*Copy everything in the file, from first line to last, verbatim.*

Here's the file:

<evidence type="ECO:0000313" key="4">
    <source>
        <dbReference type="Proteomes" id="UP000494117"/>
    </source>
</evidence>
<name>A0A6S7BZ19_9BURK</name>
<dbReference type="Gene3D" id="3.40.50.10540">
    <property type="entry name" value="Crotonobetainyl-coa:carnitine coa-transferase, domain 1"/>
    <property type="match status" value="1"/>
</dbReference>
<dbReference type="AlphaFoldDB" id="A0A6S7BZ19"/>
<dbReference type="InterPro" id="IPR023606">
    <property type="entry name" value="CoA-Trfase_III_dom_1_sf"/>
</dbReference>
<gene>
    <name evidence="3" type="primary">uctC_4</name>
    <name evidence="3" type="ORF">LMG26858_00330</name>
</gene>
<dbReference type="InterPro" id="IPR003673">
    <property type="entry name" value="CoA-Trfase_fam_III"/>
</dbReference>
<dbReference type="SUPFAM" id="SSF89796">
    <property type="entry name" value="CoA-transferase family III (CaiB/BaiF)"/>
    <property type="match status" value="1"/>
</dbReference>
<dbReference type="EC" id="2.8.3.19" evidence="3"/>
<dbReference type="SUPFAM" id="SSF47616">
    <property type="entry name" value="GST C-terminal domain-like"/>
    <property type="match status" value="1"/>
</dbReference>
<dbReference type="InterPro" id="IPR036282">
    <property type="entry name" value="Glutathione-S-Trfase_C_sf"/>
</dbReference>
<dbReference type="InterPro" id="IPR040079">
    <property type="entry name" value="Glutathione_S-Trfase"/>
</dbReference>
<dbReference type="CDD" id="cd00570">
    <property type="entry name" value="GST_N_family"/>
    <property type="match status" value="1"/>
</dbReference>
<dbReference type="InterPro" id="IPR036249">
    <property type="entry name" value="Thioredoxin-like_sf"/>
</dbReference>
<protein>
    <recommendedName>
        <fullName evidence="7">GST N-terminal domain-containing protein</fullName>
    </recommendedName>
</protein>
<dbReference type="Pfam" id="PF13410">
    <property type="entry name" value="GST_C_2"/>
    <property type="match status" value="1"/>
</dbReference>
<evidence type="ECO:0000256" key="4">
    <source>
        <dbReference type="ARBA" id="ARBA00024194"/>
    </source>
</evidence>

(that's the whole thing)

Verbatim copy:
<evidence type="ECO:0000313" key="4">
    <source>
        <dbReference type="Proteomes" id="UP000494117"/>
    </source>
</evidence>
<name>A0A6S7BZ19_9BURK</name>
<dbReference type="Gene3D" id="3.40.50.10540">
    <property type="entry name" value="Crotonobetainyl-coa:carnitine coa-transferase, domain 1"/>
    <property type="match status" value="1"/>
</dbReference>
<dbReference type="AlphaFoldDB" id="A0A6S7BZ19"/>
<dbReference type="InterPro" id="IPR023606">
    <property type="entry name" value="CoA-Trfase_III_dom_1_sf"/>
</dbReference>
<gene>
    <name evidence="3" type="primary">uctC_4</name>
    <name evidence="3" type="ORF">LMG26858_00330</name>
</gene>
<dbReference type="InterPro" id="IPR003673">
    <property type="entry name" value="CoA-Trfase_fam_III"/>
</dbReference>
<dbReference type="SUPFAM" id="SSF89796">
    <property type="entry name" value="CoA-transferase family III (CaiB/BaiF)"/>
    <property type="match status" value="1"/>
</dbReference>
<dbReference type="EC" id="2.8.3.19" evidence="3"/>
<dbReference type="SUPFAM" id="SSF47616">
    <property type="entry name" value="GST C-terminal domain-like"/>
    <property type="match status" value="1"/>
</dbReference>
<dbReference type="InterPro" id="IPR036282">
    <property type="entry name" value="Glutathione-S-Trfase_C_sf"/>
</dbReference>
<dbReference type="InterPro" id="IPR040079">
    <property type="entry name" value="Glutathione_S-Trfase"/>
</dbReference>
<dbReference type="CDD" id="cd00570">
    <property type="entry name" value="GST_N_family"/>
    <property type="match status" value="1"/>
</dbReference>
<dbReference type="InterPro" id="IPR036249">
    <property type="entry name" value="Thioredoxin-like_sf"/>
</dbReference>
<protein>
    <recommendedName>
        <fullName evidence="7">GST N-terminal domain-containing protein</fullName>
    </recommendedName>
</protein>
<dbReference type="Pfam" id="PF13410">
    <property type="entry name" value="GST_C_2"/>
    <property type="match status" value="1"/>
</dbReference>
<evidence type="ECO:0000256" key="4">
    <source>
        <dbReference type="ARBA" id="ARBA00024194"/>
    </source>
</evidence>